How to create a Two-State PowerShell Script Monitor using the Authoring Console (Part 3)

Part 3: Monitor Type

What’s a Monitor Type?

A monitor type actually defines the workflow for a monitor. So, before you can create a monitor you need to hook up different modules and specify how these play together and what the monitor should do. The first two parts showed how to create these modules and data sources and now all those modules are coming together…

Creating the Monitor Type

Let’s navigate to the Monitor Types section in the Type Libraryspace.
Right-click on the Module Types panel and select New –> Composite Monitor Type.
Type in an ID like:code4ward.Sample.PowerShellMonitor.MonitorType.CheckFileContent
Also provide a Name like: Check File Content Monitor Type

Click on the States tab and provide some meaningful IDs for the two states our monitor can have. In our case: ID of state 1 will be Healthyand ID of state 2 will be Unhealthy
A three state monitor is not much different than a two state monitor. If you go through this guide you should also be able to create a three state monitor.

The Member Modules tab is a bit different in this case. What here happens, is basically just the definition of modules and their configuration. There’s no order of execution of these modules.

So here we define all our modules we need for our workflow and we start with our Data Source we created in Part 2.
Click on the Add… button and look for the Data Sourcecode4ward.Sample.PowerShellMonitor.DataSource.CheckFileContent
As ID we specify DS (again, as mentioned in the previous parts, this ID must only be unique for the modules we need here, it doesn’t need to be unique through the whole MP!)

After you hit OK, the configuration window of our module will show up. All the parameters for our data source will be set to $Config/…$(see screenshot). You can use the fly-out button and select thePromote menu item to automatically fill in the $Config/…$ values.

Just to repeat this one, here we define that our consumer (in this particular case the unit monitor) will provide these values. Every value you will set here “hardcoded” will not be configurable in the unit monitor.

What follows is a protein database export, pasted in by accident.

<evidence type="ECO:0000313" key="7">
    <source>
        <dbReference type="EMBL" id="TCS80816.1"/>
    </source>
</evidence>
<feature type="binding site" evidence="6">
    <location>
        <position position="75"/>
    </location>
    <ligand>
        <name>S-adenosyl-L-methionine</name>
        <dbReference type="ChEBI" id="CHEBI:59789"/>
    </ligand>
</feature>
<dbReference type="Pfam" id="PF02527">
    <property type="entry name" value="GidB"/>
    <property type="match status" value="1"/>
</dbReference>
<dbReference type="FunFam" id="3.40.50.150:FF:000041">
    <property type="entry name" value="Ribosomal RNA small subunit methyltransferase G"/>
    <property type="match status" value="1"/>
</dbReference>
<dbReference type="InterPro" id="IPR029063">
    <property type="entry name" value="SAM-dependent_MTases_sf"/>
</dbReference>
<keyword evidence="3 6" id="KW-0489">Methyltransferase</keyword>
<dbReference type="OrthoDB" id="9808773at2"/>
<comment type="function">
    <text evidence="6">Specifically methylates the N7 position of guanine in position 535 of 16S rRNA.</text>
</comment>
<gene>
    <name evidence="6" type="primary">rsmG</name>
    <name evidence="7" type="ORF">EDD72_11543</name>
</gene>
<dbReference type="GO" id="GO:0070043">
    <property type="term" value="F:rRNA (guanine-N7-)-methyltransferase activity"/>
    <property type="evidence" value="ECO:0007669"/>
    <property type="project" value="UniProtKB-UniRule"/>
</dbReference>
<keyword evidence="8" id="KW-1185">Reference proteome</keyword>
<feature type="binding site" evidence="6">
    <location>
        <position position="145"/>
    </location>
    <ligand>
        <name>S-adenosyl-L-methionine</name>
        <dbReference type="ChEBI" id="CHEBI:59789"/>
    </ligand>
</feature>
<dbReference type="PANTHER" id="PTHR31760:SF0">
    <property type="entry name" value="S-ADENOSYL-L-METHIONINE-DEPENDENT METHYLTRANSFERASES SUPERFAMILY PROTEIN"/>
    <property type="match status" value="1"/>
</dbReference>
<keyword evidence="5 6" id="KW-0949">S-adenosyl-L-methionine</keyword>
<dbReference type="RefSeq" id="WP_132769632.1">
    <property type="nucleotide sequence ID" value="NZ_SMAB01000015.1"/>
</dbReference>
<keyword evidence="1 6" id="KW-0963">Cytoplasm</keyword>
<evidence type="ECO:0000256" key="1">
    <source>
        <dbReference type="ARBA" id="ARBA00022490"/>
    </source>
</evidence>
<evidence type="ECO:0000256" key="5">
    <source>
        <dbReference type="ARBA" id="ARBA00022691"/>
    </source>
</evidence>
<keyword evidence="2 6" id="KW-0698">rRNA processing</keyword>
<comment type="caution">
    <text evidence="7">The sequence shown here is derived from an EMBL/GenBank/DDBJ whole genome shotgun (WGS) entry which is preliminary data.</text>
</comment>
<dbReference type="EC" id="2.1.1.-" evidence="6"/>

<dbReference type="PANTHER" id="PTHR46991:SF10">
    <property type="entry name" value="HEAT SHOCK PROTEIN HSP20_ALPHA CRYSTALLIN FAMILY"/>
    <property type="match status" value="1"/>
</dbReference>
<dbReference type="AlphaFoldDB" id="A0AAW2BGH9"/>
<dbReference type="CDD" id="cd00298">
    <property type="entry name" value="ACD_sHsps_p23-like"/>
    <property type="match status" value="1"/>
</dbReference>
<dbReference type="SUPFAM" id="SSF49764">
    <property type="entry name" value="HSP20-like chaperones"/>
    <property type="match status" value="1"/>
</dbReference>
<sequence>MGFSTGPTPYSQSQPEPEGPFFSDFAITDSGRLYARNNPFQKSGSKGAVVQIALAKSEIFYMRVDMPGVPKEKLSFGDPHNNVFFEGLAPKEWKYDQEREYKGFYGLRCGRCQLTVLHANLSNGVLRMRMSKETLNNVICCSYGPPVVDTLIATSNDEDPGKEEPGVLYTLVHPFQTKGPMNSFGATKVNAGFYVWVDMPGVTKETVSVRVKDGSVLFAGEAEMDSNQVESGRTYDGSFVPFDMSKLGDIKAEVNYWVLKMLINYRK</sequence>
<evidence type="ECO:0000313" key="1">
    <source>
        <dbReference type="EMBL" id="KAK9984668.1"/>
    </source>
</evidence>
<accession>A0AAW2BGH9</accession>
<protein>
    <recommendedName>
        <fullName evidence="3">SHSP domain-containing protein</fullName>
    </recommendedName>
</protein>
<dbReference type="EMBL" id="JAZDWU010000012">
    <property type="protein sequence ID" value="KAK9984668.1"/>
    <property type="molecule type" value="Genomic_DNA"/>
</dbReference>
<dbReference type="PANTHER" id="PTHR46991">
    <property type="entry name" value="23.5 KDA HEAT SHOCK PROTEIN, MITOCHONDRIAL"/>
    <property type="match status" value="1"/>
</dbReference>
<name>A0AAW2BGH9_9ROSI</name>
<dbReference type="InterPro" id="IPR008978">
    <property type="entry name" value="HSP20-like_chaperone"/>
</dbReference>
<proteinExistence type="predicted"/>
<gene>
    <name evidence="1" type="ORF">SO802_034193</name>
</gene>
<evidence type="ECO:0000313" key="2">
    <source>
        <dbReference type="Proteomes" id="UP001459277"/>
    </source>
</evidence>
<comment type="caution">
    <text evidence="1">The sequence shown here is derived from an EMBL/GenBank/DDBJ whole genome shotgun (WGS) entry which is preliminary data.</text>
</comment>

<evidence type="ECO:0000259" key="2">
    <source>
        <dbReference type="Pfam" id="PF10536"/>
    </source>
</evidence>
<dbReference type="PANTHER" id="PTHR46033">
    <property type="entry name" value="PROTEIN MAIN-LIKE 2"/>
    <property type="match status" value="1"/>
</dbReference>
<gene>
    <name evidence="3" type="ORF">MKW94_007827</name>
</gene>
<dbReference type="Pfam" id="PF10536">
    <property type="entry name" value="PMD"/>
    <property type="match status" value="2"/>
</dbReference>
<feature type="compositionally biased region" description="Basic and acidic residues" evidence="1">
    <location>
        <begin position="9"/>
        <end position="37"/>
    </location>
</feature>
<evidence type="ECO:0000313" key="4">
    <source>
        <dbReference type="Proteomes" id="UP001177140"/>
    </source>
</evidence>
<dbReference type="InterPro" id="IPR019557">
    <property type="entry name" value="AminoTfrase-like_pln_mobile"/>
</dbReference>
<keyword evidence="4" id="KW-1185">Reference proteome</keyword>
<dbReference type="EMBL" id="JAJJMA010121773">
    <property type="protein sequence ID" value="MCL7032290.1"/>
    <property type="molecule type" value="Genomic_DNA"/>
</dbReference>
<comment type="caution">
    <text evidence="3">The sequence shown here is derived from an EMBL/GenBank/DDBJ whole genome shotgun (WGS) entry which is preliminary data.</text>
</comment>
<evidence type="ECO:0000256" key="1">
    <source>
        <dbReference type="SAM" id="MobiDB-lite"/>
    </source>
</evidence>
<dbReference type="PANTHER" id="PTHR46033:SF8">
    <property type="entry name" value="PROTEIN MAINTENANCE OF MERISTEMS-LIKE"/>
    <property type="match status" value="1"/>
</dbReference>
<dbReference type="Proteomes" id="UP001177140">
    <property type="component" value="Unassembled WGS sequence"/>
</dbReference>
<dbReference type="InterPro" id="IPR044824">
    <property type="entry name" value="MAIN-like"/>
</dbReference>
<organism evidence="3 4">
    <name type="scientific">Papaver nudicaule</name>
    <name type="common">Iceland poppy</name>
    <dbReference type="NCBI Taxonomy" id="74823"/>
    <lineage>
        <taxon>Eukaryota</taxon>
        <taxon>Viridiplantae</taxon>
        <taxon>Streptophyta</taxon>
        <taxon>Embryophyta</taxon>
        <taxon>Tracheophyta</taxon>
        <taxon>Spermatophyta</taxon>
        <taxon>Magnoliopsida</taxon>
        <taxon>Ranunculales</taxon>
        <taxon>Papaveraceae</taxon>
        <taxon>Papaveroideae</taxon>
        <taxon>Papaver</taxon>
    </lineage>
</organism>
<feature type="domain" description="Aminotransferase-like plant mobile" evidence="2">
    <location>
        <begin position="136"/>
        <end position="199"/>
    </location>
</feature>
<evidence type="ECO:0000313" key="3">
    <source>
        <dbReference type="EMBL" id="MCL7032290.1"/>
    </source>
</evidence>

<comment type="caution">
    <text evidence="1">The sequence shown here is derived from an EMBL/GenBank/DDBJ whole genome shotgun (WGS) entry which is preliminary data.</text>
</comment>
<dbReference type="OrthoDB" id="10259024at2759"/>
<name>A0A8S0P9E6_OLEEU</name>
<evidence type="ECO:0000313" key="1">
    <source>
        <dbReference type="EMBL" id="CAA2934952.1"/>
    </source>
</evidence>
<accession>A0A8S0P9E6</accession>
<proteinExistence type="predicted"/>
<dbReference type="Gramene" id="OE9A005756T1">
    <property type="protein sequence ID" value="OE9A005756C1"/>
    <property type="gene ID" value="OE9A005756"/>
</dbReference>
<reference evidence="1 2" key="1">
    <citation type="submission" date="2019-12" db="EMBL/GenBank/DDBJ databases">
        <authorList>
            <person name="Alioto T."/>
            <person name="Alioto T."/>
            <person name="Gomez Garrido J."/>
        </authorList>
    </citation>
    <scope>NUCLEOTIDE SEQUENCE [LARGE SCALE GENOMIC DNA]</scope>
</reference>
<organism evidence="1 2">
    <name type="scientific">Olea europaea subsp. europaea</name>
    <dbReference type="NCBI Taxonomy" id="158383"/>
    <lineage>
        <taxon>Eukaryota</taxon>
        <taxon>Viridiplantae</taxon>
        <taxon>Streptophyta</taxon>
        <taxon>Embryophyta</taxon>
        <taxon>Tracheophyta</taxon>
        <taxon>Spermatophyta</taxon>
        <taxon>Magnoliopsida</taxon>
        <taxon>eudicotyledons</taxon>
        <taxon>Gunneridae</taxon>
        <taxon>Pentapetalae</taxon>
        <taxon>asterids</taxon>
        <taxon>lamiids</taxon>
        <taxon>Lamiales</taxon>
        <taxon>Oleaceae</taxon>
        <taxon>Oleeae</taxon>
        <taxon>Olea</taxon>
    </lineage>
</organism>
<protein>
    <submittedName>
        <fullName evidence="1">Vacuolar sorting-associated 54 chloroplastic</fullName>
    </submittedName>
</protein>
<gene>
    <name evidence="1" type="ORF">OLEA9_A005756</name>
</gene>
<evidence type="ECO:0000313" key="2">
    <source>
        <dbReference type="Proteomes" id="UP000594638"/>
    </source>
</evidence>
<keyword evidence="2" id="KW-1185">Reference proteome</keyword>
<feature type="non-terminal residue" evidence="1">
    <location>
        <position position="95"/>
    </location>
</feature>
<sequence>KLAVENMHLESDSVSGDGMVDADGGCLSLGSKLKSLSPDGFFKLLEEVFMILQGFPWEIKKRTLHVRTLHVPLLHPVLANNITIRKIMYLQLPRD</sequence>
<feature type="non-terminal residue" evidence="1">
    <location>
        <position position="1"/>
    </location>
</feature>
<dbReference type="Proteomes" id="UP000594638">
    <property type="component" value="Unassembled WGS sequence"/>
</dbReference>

Also, remember, that if you have defined optional (non-required) parameters in the data source, you may need to add them manually by clicking on Edit… and use a XML editor (such as Notepad.exe or Visual Studio) to put in your parameter. A side note: when you use Visual Studio, an XML schema will be generated and used automatically which speeds up XML editing!

In our case, no optional parameters are defined or needed, so nothing special to do here.

Next we need two modules to evaluate our health state. Remember, our script returns a property bag, so we need to look for a value in our property bag (in our case “Status”) to determine if the health state is “Healthy” or “Unhealthy” (as we defined those IDs for our health states).

So click on Add… again and look for the System.ExpressionFiltermodule and give that one the ID HealthyExpression.
When the Configuration window appears, do not bother to insert data into the generic XML mask, click on Configure… to open up the expression builder UI.

There we specify our expression for the Healthy state:
Property[@Name=’Status’] Equals OK
Click on OK and let’s do the same for the Unhealthy expression

Same procedure as 2 steps above. We just specify another ID: UnhealthyExpression

Type in the following in the expression builder:
Property[@Name=’Status’] Equals ERROR
At this point we would have already enough to create a two state monitor. Our data source which basically executes our script probe on a schedule and two expressions, one for each state. We will add two more modules. We need them to configure “On Demand” detection (= Recalculate Health button in Health Explorer).

To enable on demand detection, we need our script probe we created in Part 1 of this guide and a PassThrough module (which is simple and doesn’t need any configuration).
Click on Add… again and look for our Probe Action from Part 1 (NOT the one  we created for our Tasks!)
The ID will be something like “Script”.

In the Configuration window we will again Promote the parameters with the fly-out button, except the ExecutedAsTask parameter can be set to false, because the situation where we use this module will never see that parameter set to true.
One question will arise here: We already configured the parameters$Config/File$, $Config/ErrorText$ and $Config/Debug$, what will happen now?